An Arrangement of Skin
by Anna Journey
Published 2017 by Counterpoint Press
$25.00 hardcover ISBN 9781619028470
by Noah Sanders
The word “taxidermy” is one rife with images of dead, stuffed animals, moments frozen in time. When translated from Latin, it becomes “an arrangement of skin” the simple image of taxidermy now a messier, a gorier image of our human covering, rearranged, laid bare, revealing all that lies beneath. In the titular first essay of poet Anna Journey’s debut collection, An Arrangement of Skin, she writes of visiting famed Parisian taxidermy studio, Deyrolle. In describing the stuffed, dead animals she sees there, she writes, “I imagined each creature held a history inside it, the intricacies of a lived life, with its shifting landscapes and loves.”
Journey’s essays beautifully chart this idea: the stacking of histories that lay beneath our skin and the ability of art—poetry especially—to expose the layers and layers of experience, oftentimes morbid, that shapes them forward and back. The essays in An Arrangement of Skin cover a fascinating array of subjects—javelinas, wisteria, a tattoo artist named Captain Morgan—but the prevailing subject in every chapter is Journey herself, her history, her family, her friends and lovers. Each essay is a deep delve into her own past and those stories, those moments frozen in amber, that have piled atop each other to make her what she is today.
An Arrangement of Skin is bookended by essays on taxidermy—“Birds 101” and “Modifying The Badger,” Journey’s own taxidermy tutelage, used as thematic bookends. In “Birds 101” she remakes a simple starling, and her experience is one of merely capturing the moment, of using the gussying up of death to celebrate “the wonders, textures, and varieties of life.” The understanding Journey comes to is superficial in nature, a beginning, or as Journey writes of preparing the bird, “I opened it up and entered as if turning the first page of a story.”
“Modifying The Badger” finds Journey returning to the act of taxidermy, with the author and the reader now privy to her personal arrangement of skin. In recreating a boar raccoon, a more involved, laborious process, Journey discovers that capturing a moment is similar to the creation of poetry, or any art; she writes, “By conjuring a fantastic world in which this impossible form might exist… we’re offered a moment that testifies to the beauty, bittersweetness, and gravity of impermanence.” The dead animal is an object, as is a poem or a tattoo or a human being, and though we see these as singular caught images, they are merely a covering, a skin even, for the myriad experiences of life, contained within.
Journey is a stunning writer, clear and lyrical, her poetry background enabling descriptions of the most mundane experience to come tearing and frothing off the page. A starling’s skin is “wheat-colored chain mail for an airborne knight,” while wisteria is “flamboyant as a drag queen, wild as a psychedelic grapevine.” She crafts her own world so beautifully, with so much of her own history revealed that it is difficult not to tear through the essays like a pulpy thriller, always wanting to know what tidbit Journey will explore next.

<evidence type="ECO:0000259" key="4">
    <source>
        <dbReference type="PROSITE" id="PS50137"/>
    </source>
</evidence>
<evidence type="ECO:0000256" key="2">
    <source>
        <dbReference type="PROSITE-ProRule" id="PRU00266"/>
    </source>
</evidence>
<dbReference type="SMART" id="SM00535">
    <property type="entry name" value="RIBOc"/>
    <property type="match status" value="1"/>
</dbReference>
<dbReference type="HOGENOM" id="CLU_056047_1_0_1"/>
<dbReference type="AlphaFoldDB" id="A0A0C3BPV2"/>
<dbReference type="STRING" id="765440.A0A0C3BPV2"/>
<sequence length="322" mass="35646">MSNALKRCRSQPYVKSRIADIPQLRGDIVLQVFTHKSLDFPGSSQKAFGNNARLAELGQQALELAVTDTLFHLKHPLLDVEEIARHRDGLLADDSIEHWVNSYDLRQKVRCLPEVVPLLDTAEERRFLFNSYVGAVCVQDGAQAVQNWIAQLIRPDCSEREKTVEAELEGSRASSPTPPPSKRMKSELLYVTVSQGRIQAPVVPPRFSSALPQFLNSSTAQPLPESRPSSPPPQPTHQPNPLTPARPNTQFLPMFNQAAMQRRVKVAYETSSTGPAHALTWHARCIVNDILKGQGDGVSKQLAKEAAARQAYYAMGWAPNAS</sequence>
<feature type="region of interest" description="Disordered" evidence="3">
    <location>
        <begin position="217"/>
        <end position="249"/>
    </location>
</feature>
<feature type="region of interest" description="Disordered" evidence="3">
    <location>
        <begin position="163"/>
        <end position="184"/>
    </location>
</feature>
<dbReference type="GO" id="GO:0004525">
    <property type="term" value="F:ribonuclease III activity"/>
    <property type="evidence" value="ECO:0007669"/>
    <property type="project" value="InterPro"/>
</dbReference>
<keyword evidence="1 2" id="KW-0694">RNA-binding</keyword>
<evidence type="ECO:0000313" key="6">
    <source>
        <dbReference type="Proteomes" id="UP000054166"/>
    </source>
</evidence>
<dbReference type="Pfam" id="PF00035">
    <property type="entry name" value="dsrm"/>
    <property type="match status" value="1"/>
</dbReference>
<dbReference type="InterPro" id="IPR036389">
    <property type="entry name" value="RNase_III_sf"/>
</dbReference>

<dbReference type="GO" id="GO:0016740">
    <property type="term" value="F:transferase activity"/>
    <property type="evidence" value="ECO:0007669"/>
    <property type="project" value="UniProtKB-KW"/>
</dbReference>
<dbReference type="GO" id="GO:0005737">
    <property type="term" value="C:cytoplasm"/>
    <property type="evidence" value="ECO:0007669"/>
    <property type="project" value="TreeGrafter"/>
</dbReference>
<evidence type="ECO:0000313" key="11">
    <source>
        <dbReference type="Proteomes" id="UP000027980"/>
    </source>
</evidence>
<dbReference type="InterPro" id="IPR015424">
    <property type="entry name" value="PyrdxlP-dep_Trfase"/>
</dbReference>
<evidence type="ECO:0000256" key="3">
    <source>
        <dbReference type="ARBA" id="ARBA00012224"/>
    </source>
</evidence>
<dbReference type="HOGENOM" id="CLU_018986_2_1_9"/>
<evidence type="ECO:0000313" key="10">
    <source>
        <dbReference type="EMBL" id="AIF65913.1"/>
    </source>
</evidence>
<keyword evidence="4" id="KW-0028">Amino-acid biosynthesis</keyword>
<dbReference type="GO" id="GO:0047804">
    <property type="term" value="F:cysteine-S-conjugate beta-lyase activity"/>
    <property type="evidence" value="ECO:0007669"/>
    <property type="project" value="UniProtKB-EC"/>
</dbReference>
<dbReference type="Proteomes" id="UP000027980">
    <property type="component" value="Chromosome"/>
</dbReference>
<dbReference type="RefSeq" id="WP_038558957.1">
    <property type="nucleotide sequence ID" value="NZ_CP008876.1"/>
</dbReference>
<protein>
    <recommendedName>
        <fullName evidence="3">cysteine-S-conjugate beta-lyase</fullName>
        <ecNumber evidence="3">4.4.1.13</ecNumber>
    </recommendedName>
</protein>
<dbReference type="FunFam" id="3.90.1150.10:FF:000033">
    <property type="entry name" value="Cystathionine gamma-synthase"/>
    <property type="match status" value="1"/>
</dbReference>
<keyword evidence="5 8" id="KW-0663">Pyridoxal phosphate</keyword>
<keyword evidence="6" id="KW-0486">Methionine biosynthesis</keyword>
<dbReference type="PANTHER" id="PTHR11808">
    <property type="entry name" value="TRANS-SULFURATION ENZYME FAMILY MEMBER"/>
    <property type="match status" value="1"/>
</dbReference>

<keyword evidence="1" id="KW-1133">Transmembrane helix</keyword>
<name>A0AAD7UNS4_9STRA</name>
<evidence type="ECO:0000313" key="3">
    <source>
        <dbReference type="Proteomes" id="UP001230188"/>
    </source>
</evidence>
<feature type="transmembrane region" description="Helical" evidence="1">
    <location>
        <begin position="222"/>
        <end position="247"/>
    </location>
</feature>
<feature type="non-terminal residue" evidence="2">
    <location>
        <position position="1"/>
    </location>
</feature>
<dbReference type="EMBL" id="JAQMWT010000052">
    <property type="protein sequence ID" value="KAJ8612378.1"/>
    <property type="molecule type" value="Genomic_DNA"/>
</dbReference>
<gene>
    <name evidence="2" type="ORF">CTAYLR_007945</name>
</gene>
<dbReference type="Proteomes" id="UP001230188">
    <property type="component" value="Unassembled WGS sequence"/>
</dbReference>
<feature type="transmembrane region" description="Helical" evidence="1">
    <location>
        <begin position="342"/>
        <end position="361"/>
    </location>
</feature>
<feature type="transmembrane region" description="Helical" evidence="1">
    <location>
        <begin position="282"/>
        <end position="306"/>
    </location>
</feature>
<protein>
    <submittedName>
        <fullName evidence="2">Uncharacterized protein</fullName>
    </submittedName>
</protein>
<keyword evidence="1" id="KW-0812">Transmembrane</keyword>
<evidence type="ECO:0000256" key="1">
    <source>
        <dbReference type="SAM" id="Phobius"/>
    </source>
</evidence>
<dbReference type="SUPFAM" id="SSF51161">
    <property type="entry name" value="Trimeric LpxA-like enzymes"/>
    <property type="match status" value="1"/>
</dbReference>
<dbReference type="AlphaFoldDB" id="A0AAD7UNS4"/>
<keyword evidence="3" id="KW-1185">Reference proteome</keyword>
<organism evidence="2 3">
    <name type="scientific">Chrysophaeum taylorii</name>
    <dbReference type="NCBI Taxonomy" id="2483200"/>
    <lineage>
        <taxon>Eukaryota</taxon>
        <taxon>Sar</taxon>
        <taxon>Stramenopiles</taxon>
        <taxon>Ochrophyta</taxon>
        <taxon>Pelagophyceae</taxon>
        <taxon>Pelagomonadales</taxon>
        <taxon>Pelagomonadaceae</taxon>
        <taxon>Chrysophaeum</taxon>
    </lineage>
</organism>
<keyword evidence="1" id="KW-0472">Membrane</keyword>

Every essay focuses on an “object”—her cuckolded ex-boyfriend Carrick and his collection of stand-up basses or the story of Bluebeard—but the object that is best dissected, laid bare, is Journey herself. Her mother is the star of the essay, “The Guineveres,” a quirky, entirely morbid woman who uses dark stories to impress lessons upon her two daughters. But Journey pulls the curtain back, a taxidermist peeling back the skin, revealing the stories that shaped her mom: her years as a stage actor, a folk singer, a camp counselor, to name a few. In exploring her mother’s history, Journey is compelled to explore her grandfather’s history, the history of race relations in The South, the history and importance of folk music and field historians, The Lomaxes, and on and on. All of it now, her own shared history helping to shape the object that is the author. The book becomes an exploration of the idea of who she, the object explored, is, and how though she shapes our own stories just through thinking and living, in the end we are simply the continuation of every other story, great or small. If we are only able to remember in scenes, frozen moments, than Journey takes it upon herself to make us understand and appreciate the pulsing entrails of experience that beat below all of them.
An Arrangement of Skin contains a bigger idea though, about just how poetry or writing or words, hell, creation itself allows us to not only retain our memories, but to explore them, to find meaning in them, to dig deeper and deeper, no bottom ever in sight. This brilliant collection, shows us how the object, and the artistic interpretation laid across this object allows it, and the dangling strands of story and narrative that make it up, to stretch across time, generations, and family; to become something bigger—a single sliver of the greater public consciousness.